I can’t leave this alone

And the reason I can’t leave it alone is because it’s important. We should all be disturbed by the unprecedented attack on wikileak’s founder/editor Julian Assange.

I have said before – I am agnostic about him, his actions and his organization. I am, however, not agnostic about the attacks on wikileaks web site and the attempts to silence an inconvenient muckraker, whistleblower – call him what you will, the man is not a criminal.

Glenn Greenwald today:

WikiLeaks has posted to its website only 960 of the 251,297 diplomatic cables it has.  Almost every one of these cables was first published by one of its newspaper partners which are disclosing them (The Guardian, the NYT, El Pais, Le Monde, Der Speigel, etc.).  Moreover, the cables posted by WikiLeaks were not only first published by these newspapers, but contain the redactions applied by those papers to protect innocent people and otherwise minimize harm. 

So when is Joe Lieberman going after those papers?

Image from here, where you’ll also find an ironic statement from Hillary Clinton which includes this:

Courageous journalists across the globe risk their freedom and their lives to provide independent information on government actions and their consequences; report the news from conflict zones; expose crime, corruption and wrongdoing; and reveal human rights violations – all despite efforts, in some cases, by governments and others, to control what people read, hear and think.

And, again:

(It’s still about the banks guys. Wonder when that promised document dump from inside a ‘major US bank’ is coming?)

4 responses to “I can’t leave this alone

  1. The Center Square

    I think you have to separate out the incontrovertible right to publish these materials from the acts by which they migrated from the government’s secret stash to the public domain. A free press and the right to publish as one see’s fit — check.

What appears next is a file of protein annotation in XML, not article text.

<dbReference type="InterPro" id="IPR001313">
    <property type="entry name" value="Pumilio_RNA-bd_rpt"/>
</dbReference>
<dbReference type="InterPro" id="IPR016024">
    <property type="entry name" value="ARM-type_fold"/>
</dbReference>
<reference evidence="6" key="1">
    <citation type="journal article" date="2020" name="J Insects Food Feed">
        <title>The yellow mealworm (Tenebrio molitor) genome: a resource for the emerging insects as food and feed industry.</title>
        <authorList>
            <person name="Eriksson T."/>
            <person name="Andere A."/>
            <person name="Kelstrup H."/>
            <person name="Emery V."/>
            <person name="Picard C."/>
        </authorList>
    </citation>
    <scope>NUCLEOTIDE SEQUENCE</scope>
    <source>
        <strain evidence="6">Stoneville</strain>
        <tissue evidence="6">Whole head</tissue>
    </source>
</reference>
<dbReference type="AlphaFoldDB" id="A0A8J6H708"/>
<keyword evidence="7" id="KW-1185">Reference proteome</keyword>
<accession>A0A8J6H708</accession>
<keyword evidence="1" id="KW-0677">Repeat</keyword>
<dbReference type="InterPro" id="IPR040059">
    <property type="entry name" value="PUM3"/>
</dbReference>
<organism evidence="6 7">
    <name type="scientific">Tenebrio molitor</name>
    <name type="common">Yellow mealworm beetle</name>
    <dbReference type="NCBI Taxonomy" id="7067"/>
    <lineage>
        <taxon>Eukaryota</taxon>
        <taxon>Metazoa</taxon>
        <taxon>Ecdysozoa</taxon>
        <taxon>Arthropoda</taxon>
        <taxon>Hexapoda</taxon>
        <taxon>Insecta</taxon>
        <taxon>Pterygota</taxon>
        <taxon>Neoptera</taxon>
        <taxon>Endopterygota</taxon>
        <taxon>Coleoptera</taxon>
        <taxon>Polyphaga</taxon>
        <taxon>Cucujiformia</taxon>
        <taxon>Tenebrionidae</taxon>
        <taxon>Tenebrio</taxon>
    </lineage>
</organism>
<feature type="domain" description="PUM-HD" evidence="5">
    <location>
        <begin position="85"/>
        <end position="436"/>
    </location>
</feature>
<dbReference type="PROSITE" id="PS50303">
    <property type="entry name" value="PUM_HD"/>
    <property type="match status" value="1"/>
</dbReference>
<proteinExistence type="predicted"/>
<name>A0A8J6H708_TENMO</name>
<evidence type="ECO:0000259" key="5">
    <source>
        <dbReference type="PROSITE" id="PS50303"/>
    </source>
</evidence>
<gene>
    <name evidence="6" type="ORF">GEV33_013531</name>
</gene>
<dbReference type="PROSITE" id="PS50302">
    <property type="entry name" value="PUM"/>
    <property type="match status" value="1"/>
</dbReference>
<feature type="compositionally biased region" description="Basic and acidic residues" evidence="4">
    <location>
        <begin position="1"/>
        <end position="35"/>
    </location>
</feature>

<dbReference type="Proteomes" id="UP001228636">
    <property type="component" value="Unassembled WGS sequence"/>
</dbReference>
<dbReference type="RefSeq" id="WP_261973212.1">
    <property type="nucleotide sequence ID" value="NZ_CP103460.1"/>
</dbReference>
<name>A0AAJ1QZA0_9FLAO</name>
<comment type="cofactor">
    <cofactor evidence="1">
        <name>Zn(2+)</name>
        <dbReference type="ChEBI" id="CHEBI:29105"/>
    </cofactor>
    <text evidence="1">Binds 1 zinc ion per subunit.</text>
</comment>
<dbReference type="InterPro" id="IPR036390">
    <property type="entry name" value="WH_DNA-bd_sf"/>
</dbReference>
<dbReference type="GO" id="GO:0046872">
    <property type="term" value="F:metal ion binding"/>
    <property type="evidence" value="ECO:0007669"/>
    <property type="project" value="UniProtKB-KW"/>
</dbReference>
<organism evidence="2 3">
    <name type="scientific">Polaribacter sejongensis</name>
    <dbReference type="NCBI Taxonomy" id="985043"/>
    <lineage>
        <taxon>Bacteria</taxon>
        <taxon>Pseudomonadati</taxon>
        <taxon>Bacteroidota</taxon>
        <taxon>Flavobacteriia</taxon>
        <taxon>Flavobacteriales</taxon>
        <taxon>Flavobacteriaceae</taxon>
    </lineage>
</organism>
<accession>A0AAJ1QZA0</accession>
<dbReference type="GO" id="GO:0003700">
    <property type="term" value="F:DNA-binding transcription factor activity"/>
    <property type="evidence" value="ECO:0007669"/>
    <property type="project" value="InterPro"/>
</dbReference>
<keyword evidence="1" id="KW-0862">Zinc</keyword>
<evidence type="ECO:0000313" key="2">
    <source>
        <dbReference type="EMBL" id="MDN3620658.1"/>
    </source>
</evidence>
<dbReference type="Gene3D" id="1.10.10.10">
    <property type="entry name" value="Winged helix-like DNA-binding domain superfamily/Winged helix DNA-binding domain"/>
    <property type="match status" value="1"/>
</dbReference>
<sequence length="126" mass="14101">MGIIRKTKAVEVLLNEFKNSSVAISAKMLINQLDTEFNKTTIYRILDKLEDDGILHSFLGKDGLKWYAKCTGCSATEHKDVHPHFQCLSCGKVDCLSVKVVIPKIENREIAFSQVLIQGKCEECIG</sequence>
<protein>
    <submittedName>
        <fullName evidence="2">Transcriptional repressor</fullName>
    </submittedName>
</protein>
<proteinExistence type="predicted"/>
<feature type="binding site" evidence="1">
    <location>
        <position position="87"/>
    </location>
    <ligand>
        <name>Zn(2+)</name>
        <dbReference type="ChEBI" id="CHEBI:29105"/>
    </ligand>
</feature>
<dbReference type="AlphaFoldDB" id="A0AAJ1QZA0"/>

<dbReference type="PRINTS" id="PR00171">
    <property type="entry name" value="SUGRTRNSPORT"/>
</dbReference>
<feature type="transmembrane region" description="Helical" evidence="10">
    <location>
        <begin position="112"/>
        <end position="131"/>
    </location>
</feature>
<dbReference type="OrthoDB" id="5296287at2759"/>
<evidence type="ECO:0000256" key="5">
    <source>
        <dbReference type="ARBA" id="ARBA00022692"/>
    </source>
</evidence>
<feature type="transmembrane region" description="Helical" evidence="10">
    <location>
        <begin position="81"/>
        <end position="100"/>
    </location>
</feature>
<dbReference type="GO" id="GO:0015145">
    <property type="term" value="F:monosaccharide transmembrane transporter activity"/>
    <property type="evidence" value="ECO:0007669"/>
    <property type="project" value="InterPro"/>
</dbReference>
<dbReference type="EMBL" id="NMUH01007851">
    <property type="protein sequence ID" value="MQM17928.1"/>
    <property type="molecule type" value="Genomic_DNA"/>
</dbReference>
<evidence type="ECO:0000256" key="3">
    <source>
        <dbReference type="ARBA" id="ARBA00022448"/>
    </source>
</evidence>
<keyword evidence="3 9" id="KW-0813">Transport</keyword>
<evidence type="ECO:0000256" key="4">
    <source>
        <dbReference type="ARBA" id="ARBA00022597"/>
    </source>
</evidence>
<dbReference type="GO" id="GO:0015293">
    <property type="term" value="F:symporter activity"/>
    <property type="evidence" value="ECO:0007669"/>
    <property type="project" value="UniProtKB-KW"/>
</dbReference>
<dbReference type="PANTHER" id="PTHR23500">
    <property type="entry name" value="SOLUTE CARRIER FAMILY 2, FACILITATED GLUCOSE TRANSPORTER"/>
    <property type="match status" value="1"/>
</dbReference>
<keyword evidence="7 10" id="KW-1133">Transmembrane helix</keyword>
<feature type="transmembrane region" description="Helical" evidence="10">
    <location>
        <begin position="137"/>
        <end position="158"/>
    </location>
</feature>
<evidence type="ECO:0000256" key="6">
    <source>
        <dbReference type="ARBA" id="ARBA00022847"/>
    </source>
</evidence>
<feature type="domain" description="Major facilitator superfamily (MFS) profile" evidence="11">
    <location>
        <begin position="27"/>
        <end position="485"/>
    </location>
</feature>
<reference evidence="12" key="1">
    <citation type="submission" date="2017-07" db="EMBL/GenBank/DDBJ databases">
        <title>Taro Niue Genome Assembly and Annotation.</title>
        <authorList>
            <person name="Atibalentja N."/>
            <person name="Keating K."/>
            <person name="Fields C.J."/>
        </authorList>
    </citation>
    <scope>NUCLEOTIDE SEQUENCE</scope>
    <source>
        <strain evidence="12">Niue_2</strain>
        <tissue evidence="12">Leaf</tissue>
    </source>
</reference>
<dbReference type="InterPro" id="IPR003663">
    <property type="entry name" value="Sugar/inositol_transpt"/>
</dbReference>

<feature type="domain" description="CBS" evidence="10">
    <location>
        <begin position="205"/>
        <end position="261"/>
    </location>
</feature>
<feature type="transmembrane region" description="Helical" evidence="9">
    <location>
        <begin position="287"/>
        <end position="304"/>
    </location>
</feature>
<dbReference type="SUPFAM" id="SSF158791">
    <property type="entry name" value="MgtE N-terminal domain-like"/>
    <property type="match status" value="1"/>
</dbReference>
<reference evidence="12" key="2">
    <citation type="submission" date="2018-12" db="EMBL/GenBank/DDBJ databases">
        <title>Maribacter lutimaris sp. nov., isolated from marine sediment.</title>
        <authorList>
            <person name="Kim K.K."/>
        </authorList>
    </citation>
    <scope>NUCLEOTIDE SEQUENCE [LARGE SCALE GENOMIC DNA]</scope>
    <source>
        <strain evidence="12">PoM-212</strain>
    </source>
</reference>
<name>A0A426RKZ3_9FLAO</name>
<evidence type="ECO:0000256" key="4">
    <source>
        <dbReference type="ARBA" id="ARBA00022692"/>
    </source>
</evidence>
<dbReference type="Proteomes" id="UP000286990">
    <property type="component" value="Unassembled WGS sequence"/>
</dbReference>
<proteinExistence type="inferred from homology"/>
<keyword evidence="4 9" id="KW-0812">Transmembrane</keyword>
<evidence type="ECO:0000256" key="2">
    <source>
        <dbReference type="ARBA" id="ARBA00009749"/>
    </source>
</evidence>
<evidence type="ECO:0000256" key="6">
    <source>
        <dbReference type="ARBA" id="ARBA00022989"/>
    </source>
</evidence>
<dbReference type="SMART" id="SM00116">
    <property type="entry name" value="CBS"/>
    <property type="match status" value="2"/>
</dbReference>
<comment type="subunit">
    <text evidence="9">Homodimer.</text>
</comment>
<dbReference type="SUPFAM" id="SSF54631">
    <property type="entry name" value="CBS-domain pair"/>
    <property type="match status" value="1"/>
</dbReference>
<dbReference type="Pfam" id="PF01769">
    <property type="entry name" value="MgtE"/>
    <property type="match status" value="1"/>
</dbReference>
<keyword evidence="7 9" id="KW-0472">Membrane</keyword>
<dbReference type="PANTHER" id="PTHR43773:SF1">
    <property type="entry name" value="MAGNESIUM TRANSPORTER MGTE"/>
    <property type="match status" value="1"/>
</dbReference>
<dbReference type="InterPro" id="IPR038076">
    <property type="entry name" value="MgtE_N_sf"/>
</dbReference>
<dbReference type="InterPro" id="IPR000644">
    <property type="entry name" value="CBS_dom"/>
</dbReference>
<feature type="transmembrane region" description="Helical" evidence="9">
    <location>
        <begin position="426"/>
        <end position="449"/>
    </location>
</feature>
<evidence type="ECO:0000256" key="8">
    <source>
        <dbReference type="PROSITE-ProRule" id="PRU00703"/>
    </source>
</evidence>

But those who have access to classified information freely take on an obligation to protect it, and obviously that was violated here (and in the past, and routinely). Those culprits should feel the full measure of the law, with the sole exception I can envision being a morally justified necessity that something bad be exposed. Most of what has been abstracted in the press does not remotely meet any definition of morally imperative whistleblowing.

    Something I don’t know: did Wikileaks pay for these materials? Because if so, I think they start to dip their toes into the culpable waters. It’s not right to purchase materials that are inherently illegal to sell.

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  2. Lots of good points. Because wikileaks aren’t the actual leakers. They were the recipients of the leaked materials. Did they pay? I guess that would make a diff, but probably not – I think we’d have heard something by now.

    You point out the lack of moral imperative in publishing these materials – I would add that there’s no real damage either. That’s what Secty Gates said and I agree. Most of this stuff wasn’t even classified. Some of the fp blogs are saying the cables show that we have a robust and well oiled diplomatic apparatus. Sure we’ve been embarrassed, but not as badly as some others. It’ll pass.

    But meanwhile, too many want to blow this up into something it isn’t. And dammit, now you’ve got me going again!

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  3. Wikileaks seems like bread and circuses to me. While there is a shaky and debated line between what constitutes neccessary state secrecy and censorship of information, much of this so-called information, and the responses of governments world wide, seems to be quite childish.

    While some of the “leaks” contain damaging and carefully gaurded information, most of it seems to be merely stories of “he said, she said” about diplomats. It is commendable that Assuage has made widely known the excessively two-faced culture of so-called “diplomacy”, but overall these revelations lack substance.

    I do agree with you that the obsession to silence this guy is based on rhetoric and that, strictly speaking, he has done little harm (as of yet, anyway). I just hope that the government doesn’t use him as an excuse to ram through draconian press censorship.

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    • There’s always a crowd who want to limit the press – every time something like this goes down, they rise up from their respective crypts and hammer the drum yet again.

      This time I’m a bit more nervous than usual because of the involvement of other countries and of corporations.

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